Mark the Book Chat Man was sitting on his usual sidewalk, drinking a can of malt liquor and smoking a cigarette. Near him, rested a backpack and a bag of bottles and cans ready for sweet Oregon Bottle Bill redemption. His buddy was standing near him with his backpack on the sidewalk. I’d met the buddy several times in Book Chat moments but hadn’t learned his name.
I crossed the street to say hello and talk The Sheltering Sky. I had almost finished rereading the novel and was eager to talk with Mark about it. A week ago I’d seen him reading it on the sidewalk and it inspired me to revisit this classic written by Paul Bowles.
He pulled the novel from his backpack when I asked about it. Mark told me he had four chapters to go, that he didn’t want to finish it, but would. He always finished a book when he started it, except that one, many years ago—The Hobbit.
He didn’t care for The Sheltering Sky at all and he dissected its flaws better than a New York Times reviewer might have. I disagreed with him on the merits of the novel and felt it held up well.
We discussed its naive and rich American characters and exotic North African settings. Everything terrible was happening to these people because they could not comprehend where they were nor why they were there. Their basic lack of comprehension about their surroundings was either killing them or driving them insane. That sounds a lot like many Americans in their own country during the Pandemic with their various associated outcomes of death and insanity.
At one point during our conversation, Mark’s buddy reached into his backpack and produced a fifth of Old Crow. Two weeks ago, in a similar book chat, he brandished a bottle of Old Crow but failed to offer me a belt.
This time he did, but I declined. The idea of Old Crow gargling down my gullet at three in the afternoon made me wince.
After concluding our conversation about The Sheltering Sky, we moved onto One Flew Over the Cuckoo’s Nest, which Mark said he’d read three times. We took that novel and the film apart. He knew the book almost as well as I did, and I’ve read it ten times, and taught it to hundreds of high school students. We both wanted to see The Dalles Dam blown to smithereens and uncover Celilo Falls before we died.
As I stood there talking about books, a definitely great notion occurred to me. Let’s really do the Old Crow Book Club, right here, on the sidewalk, drinking Old Crow, and talking about a great book.
I pitched the idea. Mark and his buddy loved it. I would provide the novel for us to read. They even knew a woman who might want to join the group. She’d just started reading.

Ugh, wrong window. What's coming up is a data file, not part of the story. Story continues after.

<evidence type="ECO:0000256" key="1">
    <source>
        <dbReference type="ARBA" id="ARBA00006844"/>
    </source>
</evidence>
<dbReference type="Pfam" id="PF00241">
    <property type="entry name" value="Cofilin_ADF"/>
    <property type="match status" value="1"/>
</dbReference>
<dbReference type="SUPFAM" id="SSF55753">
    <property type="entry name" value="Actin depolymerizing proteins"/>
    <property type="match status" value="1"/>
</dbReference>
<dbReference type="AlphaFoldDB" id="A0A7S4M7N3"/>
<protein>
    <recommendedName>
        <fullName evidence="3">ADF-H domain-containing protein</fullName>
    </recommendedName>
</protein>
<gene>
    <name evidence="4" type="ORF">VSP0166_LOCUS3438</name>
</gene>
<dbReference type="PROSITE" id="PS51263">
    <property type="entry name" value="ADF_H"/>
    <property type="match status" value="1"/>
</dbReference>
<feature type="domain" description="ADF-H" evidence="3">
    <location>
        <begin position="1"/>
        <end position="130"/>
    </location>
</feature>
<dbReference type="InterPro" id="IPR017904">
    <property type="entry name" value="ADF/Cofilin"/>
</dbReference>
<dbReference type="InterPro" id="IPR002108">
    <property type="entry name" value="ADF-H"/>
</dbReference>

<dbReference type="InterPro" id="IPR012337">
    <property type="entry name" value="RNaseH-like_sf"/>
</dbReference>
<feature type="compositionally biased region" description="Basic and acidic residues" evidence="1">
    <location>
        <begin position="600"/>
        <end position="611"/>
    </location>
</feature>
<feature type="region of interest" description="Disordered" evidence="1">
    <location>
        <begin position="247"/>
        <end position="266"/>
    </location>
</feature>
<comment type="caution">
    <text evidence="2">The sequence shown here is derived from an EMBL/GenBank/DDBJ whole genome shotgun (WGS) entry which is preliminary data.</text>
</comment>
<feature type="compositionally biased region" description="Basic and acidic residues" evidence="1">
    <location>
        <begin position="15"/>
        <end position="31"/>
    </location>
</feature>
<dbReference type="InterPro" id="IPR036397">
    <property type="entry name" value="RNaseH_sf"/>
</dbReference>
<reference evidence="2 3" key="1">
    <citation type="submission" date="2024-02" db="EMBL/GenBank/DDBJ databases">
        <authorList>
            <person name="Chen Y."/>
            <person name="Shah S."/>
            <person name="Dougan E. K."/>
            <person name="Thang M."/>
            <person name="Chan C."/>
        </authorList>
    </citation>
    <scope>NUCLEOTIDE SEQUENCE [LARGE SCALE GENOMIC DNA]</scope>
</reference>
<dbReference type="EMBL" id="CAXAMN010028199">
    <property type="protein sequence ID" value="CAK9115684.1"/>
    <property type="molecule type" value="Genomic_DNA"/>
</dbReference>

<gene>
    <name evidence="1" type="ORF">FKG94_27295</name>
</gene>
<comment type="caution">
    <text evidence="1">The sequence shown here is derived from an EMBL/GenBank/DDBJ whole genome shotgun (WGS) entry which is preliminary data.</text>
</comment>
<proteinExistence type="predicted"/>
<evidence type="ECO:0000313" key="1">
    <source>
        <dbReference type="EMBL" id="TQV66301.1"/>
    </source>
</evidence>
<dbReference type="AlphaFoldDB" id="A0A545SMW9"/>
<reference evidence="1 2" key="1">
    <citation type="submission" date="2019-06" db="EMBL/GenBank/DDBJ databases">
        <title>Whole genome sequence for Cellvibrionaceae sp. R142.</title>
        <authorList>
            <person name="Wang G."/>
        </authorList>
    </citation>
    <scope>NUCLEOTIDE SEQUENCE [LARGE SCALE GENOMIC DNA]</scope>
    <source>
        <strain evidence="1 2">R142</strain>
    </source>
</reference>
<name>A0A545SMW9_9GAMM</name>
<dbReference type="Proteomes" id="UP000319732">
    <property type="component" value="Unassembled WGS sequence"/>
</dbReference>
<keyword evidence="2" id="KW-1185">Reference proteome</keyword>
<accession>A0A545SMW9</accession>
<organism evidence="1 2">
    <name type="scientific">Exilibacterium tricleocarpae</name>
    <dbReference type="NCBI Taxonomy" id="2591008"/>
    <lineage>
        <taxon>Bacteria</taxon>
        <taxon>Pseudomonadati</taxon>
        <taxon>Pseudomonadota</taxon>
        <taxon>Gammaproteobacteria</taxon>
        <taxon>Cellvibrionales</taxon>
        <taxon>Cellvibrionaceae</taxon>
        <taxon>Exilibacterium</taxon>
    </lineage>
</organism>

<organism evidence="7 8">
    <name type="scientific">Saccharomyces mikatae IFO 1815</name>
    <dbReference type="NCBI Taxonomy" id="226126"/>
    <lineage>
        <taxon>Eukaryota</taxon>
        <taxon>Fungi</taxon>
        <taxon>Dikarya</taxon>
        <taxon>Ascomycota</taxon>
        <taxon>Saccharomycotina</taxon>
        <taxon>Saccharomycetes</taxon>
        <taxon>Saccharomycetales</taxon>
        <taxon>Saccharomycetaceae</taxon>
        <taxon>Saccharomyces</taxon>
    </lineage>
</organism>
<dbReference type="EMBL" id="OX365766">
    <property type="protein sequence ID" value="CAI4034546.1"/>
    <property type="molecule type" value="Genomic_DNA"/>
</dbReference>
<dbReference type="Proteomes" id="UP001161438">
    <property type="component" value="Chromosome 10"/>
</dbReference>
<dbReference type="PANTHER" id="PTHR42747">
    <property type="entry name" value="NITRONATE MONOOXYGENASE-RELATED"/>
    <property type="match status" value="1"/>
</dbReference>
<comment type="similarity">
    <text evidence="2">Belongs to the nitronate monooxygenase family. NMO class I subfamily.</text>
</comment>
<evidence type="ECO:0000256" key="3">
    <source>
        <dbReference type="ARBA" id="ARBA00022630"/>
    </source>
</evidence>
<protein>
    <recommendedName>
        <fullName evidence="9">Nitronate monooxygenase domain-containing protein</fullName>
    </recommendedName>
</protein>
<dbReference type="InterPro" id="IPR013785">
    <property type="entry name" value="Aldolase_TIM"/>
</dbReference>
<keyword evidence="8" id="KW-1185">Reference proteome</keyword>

Even before I pitched the idea, I knew the book I wanted us to read. I’d taught it at Newport and Astoria High Schools and the students ate it up better than any novel I’d ever assigned.
Motel Life by Willy Vlautin. I had a fucking class set in storage! Why I’d hung onto the box all these years after being excommunicated from the teaching profession, I didn’t know.
I did now.
They’d never heard of Motel Life. I summarized the contents and they were intrigued. They agreed to form the book club and I told them I’d hand out copies in the coming weeks.
I asked Mark about his Oregon roots and he told me he’d been born in Hood River. How he ended up on this sidewalk was something I wanted to know but Hood River was enough for now.
Then we moved onto Tom McCall and how he might have handled the Pandemic. We both agreed he would have hit the road to rural and reactionary Oregon and delivered fiery speeches demanding his fellow Oregonian get vaccinated. It might have worked, but we’ll never know now. Too late for that.
From there, we went on to discuss crows and Mark’s habit of sometimes cursing the ornery ones perched in the trees shading his sidewalk. He’ll put up with five or six caws, he said, but not 26 and once the count reaches that high, he’s going to call them a motherfucker and demand they shut the hell up.
It was time to go. I bounded away with a little hitch in my giddy up. Not too long from now, I might actually be teaching a kind of class again. There was still teaching blood in me yet. How it might mix with Old Crow and obnoxious crows on a sidewalk in Portland was to be determined. But I was relishing the idea of that moment.